JACKSON, Tenn. – July 27, 2010 – Sheila Mitchell looks around the halls and rooms of the new home for the pharmacy program on the Union University campus and can hardly believe what she sees.
Just more than two years ago, Mitchell, the founding dean of Union’s School of Pharmacy, and her colleagues were busy recruiting their first class of students, who were scheduled to begin their studies in the fall of 2008. Their task was challenging enough without the added burden of a February tornado that caused massive damage to the Union campus and left a cloud of uncertainty in its wake.
Now, less than 30 months later, Mitchell and the rest of the School of Pharmacy faculty and staff have moved into the newly completed and aptly named Providence Hall, a 57,000-square-foot facility that houses Union’s School of Pharmacy.
“Providence Hall is a very significant name to us,” Mitchell said. “Because in the midst of everything that has gone on here in terms of physical issues that were happening with the tornado, we were able, by God’s sustaining providence, to meet and surpass deadlines from the accrediting board.”
The three-story Providence Hall features state-of-the-art technology and a design conducive to student learning. The building contains five large classrooms, all equipped for video conferencing, as well as about 20 rooms for elective classes and small group teaching, faculty offices, a student lounge and the School of Pharmacy’s Student Government Association and Student Organizations office.
The building also features seven laboratories for science research in the fields of pharmacology, drug design/pharmacometrics and drug discovery, as well as teaching labs for sterile preparation, simulation and counseling.
In addition, a large portion of the third floor is devoted to simulation, with multiple human patient simulators that the School of Pharmacy shares with Union’s School of Nursing as a part of the university’s Center for Excellence in Healthcare Practice, directed by Tim Smith, dean of the School of Nursing.
“Simulation is an extremely advanced and innovative method of teaching pharmacy students before they get out into the community and hospital settings,” Mitchell said. Construction began in April 2009. The building is the culmination of several months of planning, which Mitchell said was done in close consultation with the university administration, TLM Associates (who designed the facility), H&M Construction and the pharmacy school accrediting body, the Accreditation Council for Pharmacy Education.
“The accrediting entity looked at our plans early on and have been involved in making sure that we were meeting the standards,” Mitchell said. “For a new school of pharmacy, the building is built to ensure that we meet and surpass all the accreditation standards.”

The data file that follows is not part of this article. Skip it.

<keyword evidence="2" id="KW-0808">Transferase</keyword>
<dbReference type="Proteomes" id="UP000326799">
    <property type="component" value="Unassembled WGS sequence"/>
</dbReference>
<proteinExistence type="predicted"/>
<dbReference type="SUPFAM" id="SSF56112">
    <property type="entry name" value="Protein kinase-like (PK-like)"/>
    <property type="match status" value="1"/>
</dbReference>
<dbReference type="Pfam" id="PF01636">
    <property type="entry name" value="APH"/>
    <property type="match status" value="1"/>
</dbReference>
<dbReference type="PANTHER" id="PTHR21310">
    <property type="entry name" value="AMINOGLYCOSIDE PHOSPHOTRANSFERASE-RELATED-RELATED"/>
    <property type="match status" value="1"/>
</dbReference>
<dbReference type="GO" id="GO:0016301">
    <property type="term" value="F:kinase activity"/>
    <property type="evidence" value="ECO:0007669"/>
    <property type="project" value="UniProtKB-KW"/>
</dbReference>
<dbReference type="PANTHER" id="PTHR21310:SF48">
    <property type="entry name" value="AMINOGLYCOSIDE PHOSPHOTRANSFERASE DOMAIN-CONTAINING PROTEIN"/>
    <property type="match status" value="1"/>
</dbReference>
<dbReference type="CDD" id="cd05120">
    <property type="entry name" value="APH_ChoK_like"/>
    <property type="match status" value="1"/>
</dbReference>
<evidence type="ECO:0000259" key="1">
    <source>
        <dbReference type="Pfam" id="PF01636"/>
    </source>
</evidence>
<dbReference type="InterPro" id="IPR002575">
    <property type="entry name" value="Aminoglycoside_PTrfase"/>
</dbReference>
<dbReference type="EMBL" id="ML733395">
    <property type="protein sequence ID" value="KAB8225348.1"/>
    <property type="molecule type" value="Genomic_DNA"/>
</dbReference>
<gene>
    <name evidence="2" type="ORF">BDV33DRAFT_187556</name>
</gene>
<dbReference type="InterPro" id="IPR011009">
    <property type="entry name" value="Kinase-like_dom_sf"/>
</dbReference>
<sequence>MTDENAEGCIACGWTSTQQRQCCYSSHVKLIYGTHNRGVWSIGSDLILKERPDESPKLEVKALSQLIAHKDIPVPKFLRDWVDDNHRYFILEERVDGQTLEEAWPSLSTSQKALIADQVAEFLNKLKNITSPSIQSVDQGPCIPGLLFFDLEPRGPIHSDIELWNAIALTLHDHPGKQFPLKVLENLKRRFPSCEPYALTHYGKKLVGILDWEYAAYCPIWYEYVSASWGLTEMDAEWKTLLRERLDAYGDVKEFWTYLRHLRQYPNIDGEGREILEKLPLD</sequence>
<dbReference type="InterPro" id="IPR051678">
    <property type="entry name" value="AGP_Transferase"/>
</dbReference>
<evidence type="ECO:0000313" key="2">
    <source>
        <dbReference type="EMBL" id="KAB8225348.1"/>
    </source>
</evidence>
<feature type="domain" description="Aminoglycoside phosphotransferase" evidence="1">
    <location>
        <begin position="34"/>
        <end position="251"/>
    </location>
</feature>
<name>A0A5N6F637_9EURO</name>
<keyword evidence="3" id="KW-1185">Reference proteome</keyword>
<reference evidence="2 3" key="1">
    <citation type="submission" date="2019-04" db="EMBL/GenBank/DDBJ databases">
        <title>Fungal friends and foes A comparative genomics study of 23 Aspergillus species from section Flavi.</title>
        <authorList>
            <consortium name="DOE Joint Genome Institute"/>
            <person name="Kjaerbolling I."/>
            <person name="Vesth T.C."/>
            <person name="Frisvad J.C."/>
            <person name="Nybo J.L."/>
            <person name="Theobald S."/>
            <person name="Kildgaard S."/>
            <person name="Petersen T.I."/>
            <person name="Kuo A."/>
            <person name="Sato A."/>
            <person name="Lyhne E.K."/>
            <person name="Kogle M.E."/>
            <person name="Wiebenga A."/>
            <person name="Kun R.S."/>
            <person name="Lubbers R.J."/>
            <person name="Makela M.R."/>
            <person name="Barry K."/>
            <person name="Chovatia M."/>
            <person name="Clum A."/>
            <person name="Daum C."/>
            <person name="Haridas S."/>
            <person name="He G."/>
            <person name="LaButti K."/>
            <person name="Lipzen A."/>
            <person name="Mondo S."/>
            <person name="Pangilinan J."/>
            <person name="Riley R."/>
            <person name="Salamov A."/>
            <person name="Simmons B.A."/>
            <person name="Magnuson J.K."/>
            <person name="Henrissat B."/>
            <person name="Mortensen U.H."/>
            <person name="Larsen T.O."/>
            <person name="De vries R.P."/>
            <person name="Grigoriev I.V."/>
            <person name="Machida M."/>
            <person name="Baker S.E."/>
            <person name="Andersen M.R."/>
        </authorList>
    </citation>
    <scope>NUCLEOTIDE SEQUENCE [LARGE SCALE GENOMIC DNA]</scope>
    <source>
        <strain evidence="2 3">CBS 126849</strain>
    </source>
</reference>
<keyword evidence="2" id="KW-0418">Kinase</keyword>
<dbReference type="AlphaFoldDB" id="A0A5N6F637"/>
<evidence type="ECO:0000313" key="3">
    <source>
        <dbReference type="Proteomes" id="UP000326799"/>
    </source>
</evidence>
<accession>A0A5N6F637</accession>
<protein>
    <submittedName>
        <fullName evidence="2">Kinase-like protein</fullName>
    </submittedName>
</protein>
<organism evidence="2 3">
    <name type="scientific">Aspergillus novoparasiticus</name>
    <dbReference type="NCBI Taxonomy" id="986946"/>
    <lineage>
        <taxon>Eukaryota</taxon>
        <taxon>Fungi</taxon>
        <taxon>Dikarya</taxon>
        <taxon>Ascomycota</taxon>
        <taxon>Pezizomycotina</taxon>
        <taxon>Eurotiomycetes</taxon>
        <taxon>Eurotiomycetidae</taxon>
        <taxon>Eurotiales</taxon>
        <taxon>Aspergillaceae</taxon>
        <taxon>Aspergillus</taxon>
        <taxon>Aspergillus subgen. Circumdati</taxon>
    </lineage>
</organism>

In addition to those standards, Mitchell said the building was specifically designed to promote what Union University President David S. Dockery likes to call a “grace-filled community” atmosphere among both students and faculty.
“We want to keep our faculty offices close together, so there’s much collaboration between pharmaceutical sciences and pharmacy practice,” Mitchell said. “We, by design, have offices intermingled between the two disciplines.”
The building will also be used for continuing education efforts for local health care providers and for preceptors of School of Pharmacy students.
This fall, Union will welcome its third class of outstanding pharmacy students, Mitchell said. Plans call for the School of Pharmacy enrollment to consist of about 240 students in the four-year program.
“We are intentionally looking to teach quality education as opposed to quantity education,” Mitchell said. “So with 60 students each year, we’re able to teach a curriculum that is innovative, personal and in line with the high-quality academics in all other areas at Union University.”
Dockery said the opening of Providence Hall was the culmination of months of planning and prayer from many people. He expressed gratitude to Mitchell; Smith; Gary Carter, senior vice president for business and financial services; and Carla Sanderson, provost, for their leadership on the project. He also cited H&M Construction and TLM Associates for their roles in design and construction, and West Tennessee Healthcare, Baptist Memorial Health Care of Memphis, Carl Grant, Lou Oberndorf, Jim Ayers, the Grace Foundation, the Hammons Foundation, the Ashby family and dozens of others for their financial support.
“We are grateful to so many people who have made this building possible,” Dockery said. “These partners, in God’s good providence, have been agents of support to make this building a reality on the Union campus.”